In that playroom, with the mural of the small forest animals along one of the long walls and the toys that were always missing at least one piece, I leaned more useful life skills than I ever did from school.  I was introduced to my first case of social politics, as seven families worth of kids tried to figure out how to play in the same space and with each other.  I learned the power of family and numbers as we six Andersens quickly learned that if we presented ourselves as a united force, we were intimidating to face and even harder to beat.  I saw my first taste of heartbreak as eighteen children played with hushed voices while one teenage girl cried and the other tried to comfort her and explaining what “Broken Up” meant to the children brash enough to ask what was happening.  I learned about the effects of alcohol as my mother returned from a church banquet pink in the cheeks and leaning on my father’s arm a little heavily—and then I learned that some things shouldn’t be said aloud as my father answered what was wrong with Mom with “a little too much wine” and I replied loud enough for everyone to hear, “Isn’t a little too much wine what led to Natalie?” and was quickly ushered to the car by my embarrassed father and giggling mother.  I earned my first taste of responsibility when the church said I was old enough to help watch the other children, now at a whopping $8.50 an hour, and I spent all of my first paycheck on CDs that I barely listened to.  I even practiced my algebra as I figured out how many hours I was going to have to work in order to afford tickets to a concert in May.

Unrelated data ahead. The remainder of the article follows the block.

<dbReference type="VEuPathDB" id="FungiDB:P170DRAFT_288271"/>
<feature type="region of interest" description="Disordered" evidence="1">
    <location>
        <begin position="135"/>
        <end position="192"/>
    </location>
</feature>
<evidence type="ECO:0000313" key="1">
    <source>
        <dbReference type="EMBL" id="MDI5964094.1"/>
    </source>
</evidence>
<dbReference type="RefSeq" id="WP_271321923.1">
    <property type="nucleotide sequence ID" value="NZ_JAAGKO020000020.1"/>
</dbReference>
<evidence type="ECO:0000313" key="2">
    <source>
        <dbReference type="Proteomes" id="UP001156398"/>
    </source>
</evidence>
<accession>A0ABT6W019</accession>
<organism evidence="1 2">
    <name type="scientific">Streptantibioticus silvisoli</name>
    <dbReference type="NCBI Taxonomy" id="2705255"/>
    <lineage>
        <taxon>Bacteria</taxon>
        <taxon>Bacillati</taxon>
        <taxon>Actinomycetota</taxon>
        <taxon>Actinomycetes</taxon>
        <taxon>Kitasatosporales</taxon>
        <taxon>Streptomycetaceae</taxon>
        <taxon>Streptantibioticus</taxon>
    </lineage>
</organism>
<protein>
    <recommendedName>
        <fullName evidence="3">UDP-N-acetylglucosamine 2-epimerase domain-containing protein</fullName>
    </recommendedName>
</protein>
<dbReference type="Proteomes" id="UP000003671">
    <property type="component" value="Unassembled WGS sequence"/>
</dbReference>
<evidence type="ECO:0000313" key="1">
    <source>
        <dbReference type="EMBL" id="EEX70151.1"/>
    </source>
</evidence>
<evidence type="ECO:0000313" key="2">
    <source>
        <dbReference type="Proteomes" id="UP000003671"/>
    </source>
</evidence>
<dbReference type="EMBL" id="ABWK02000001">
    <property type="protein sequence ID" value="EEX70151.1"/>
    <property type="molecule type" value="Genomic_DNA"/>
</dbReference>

So, when you ask me which street was home, I don’t really know what to tell you, because my first thought will always be of the play room in the little red church on the hill.

 
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Posted by on December 19, 2014 in Stories

 

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Fiction: “Welcome Home, Baby” (99 words)

He whispered directly into her ear as he hugged her close, and his voice exploded a little ball of joy that started in her chest and warmed her to the very tips of her fingers and toes.  That voice that she’d recognized before she knew how to recognize.  The voice that meant joy and punishment and pride and disappointment and everything in every direction in between, but most of all, Love. Safety. Protection. An unfaltering reminder that she’d always have a home here in his arms if she wanted it.  She started to cry, and she didn’t care who saw.

 
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Posted by on March 31, 2014 in Stories